Administrative law differs from other legal areas in many ways. First and foremost is the complexity and the bureaucratic red tape that usually exists when you are involved in administrative law in Seattle. The rules and various processes that you have to follow in administrative cases are regulated by the agency that you are dealing with, which is why having a well-versed administrative lawyer in Seattle is integral to winning your case. If you are involved in an administrative lawsuit, then there are specific rules and regulations that you have to follow. Regardless of the agency involved, typically the process is the same.
The investigative letter
Most administrative lawsuits or complaints are driven by an individual action. If you have an administrative problem, then the first place to begin is to devise a letter that requests that an investigation begin to address a specific action or allegation, which is typically related to a professional conduct act. The department to which you send the investigative letter has an obligation to see if the allegation has merit, which involves interviewing anyone who might be a witness or supplying any documents or deposing anyone who might have knowledge of the events leading to the complaint. Unfortunately, if the administrative body believes that your complaint has been brought without merit, they are under no obligation to investigate the incident further.
Once the department chooses to investigate the matter they can do one of three things:
● They can make the determination that the complaint has no merit
● They may make a formal or informal dismissal of the employee involved. If they choose to dismiss someone, then the reason must be made public, and there has to be a formal administrative hearing that becomes public record
● The department where the files have been charged may make a statement of the charges and not provide any further opportunity for the public to discuss the matter
The statement of charges
If the department feels it necessary, they are allowed to impose penalties and allegations in the form of investigative costs and fines or to restrict the professional's salary, which can mean either revoking licensing or imposing probation. The statement of charges is where the department has addressed the statement of any charges and has stated publicly that they have been investigated.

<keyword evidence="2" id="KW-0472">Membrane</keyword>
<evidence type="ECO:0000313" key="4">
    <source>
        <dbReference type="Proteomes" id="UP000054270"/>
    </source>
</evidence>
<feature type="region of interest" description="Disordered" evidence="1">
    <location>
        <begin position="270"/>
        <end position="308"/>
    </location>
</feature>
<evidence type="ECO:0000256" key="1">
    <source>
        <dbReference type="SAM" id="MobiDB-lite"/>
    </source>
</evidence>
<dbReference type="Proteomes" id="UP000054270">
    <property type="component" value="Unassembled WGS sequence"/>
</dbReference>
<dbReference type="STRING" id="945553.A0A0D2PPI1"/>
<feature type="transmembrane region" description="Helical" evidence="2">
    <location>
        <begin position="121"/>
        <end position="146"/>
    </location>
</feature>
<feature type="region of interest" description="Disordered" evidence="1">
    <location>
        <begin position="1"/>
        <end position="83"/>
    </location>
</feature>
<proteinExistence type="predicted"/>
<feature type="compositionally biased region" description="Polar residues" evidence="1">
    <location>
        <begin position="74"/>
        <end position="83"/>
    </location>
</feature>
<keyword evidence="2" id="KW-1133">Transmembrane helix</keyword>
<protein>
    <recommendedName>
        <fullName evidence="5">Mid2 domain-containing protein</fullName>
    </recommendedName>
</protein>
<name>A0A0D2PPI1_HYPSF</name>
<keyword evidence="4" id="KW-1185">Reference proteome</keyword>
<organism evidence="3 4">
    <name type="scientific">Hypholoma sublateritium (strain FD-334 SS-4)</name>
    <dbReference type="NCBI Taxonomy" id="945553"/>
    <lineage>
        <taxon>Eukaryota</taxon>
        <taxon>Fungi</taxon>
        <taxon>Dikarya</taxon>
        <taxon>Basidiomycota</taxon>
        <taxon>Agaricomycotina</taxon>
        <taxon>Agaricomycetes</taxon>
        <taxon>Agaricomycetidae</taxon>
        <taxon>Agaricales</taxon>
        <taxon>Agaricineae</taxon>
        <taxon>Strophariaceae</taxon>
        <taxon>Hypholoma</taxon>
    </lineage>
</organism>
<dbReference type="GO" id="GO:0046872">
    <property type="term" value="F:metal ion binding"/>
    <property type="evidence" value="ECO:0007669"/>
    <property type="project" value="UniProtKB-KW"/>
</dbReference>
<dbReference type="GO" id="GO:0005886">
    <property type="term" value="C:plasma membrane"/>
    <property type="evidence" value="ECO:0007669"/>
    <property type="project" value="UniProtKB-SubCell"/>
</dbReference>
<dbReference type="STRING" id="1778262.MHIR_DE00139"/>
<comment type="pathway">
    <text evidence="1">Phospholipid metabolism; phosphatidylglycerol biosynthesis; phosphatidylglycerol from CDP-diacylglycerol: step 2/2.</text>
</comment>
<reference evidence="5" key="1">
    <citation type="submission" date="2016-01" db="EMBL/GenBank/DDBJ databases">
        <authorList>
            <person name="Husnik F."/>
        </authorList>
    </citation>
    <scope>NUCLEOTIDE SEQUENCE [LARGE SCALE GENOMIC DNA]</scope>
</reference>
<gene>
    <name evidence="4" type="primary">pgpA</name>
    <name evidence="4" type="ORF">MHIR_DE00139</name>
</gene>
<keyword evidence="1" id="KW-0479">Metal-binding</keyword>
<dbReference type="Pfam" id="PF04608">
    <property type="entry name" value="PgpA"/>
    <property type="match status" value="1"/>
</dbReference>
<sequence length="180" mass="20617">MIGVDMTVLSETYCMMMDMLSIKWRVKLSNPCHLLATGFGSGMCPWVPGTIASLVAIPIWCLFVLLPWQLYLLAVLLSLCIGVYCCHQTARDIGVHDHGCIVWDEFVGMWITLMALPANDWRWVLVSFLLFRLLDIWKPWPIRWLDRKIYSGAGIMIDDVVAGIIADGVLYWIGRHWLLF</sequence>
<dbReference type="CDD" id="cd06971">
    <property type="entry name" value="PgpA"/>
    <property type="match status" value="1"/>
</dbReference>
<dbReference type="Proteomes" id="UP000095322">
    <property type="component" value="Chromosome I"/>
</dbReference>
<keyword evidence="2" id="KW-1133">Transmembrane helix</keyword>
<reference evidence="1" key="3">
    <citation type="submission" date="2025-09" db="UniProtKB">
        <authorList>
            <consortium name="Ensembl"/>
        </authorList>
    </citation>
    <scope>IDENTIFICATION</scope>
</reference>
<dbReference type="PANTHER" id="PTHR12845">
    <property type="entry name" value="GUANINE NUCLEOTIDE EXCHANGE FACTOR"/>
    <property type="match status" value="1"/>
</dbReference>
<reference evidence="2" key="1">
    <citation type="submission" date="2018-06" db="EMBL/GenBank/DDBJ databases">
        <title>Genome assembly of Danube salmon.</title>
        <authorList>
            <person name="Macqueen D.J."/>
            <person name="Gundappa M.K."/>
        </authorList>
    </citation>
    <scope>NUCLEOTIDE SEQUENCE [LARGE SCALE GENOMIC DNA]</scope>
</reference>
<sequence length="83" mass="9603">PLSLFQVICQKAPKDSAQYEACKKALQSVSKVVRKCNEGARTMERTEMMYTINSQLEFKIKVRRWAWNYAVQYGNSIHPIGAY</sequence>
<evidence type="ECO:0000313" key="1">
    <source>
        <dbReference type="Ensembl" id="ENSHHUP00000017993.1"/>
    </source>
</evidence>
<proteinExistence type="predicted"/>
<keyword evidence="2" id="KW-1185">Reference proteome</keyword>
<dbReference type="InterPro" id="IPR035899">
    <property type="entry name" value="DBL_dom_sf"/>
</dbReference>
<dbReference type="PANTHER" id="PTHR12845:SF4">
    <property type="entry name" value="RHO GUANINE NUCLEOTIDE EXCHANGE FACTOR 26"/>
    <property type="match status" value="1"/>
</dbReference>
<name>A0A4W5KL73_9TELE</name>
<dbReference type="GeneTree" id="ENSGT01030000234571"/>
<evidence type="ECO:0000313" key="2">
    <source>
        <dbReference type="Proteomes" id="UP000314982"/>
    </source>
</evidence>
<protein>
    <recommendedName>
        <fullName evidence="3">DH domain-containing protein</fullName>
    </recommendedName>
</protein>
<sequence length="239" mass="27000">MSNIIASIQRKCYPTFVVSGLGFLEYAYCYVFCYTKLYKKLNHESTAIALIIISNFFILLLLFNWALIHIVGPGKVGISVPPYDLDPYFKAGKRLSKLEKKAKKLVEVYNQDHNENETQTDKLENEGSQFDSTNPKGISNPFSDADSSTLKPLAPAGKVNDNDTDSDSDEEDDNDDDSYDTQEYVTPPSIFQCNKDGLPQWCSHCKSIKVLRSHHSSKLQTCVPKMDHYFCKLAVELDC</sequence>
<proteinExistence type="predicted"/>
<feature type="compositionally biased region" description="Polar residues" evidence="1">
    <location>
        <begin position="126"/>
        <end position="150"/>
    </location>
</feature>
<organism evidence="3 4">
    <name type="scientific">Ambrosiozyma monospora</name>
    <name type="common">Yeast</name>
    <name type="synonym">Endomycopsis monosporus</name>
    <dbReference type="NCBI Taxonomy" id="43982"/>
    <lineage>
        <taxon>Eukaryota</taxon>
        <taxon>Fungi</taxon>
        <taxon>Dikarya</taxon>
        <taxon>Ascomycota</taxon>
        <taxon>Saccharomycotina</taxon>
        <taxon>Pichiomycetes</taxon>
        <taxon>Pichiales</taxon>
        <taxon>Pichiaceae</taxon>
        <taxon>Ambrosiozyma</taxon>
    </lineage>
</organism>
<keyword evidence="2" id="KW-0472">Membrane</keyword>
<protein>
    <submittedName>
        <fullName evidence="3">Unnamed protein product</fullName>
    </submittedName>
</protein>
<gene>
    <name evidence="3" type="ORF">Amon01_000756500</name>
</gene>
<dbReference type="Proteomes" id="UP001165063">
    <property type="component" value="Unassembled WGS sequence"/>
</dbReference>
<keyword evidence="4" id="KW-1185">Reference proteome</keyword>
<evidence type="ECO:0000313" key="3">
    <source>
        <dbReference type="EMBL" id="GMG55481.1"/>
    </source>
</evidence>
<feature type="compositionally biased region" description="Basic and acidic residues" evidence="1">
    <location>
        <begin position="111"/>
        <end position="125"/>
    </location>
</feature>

There are often times when administrative law charges involve “unprofessional consult.” Although it’s a generic term, it means that someone has acted outside of the confines of the integrity of the agency for whom they work. Many organizations have strict guidelines about professional conduct. If an employee oversteps those boundaries, then it is possible to hold them accountable. Even if it’s not implicitly stated, there are general things that are expected from those who work in organizations and agencies, and if they go outside of the expected behavior, then it is possible for them to be dismissed.
If there is an administrative process undertaken, then the discovery and the pre-hearing phase are geared towards finding the truth and figuring out what to do to ameliorate the situation. If there is going to be discussion of a settlement between two parties, the groundwork must be laid to determine who is entitled to what and what the facts are.
If you initiate a claim through administrative law, then the claim is guided by RCW 34.05.446, which stipulates that the discovery must follow specific rules and regulations. The discovery process is strictly guided by administrative law boundaries.
The hearing itself
Once all the other steps have been taken, then there is the actual hearing to go over the evidence collected and the investigation’s conclusions. If it is found that someone violated the rules of an administrative agency's laws and regulations, then it is possible for them to be dismissed or in some instances, to face charges. If you are the subject of an administrative hearing in Seattle, it is imperative that you hire an attorney who understands administrative law to plead your case in court.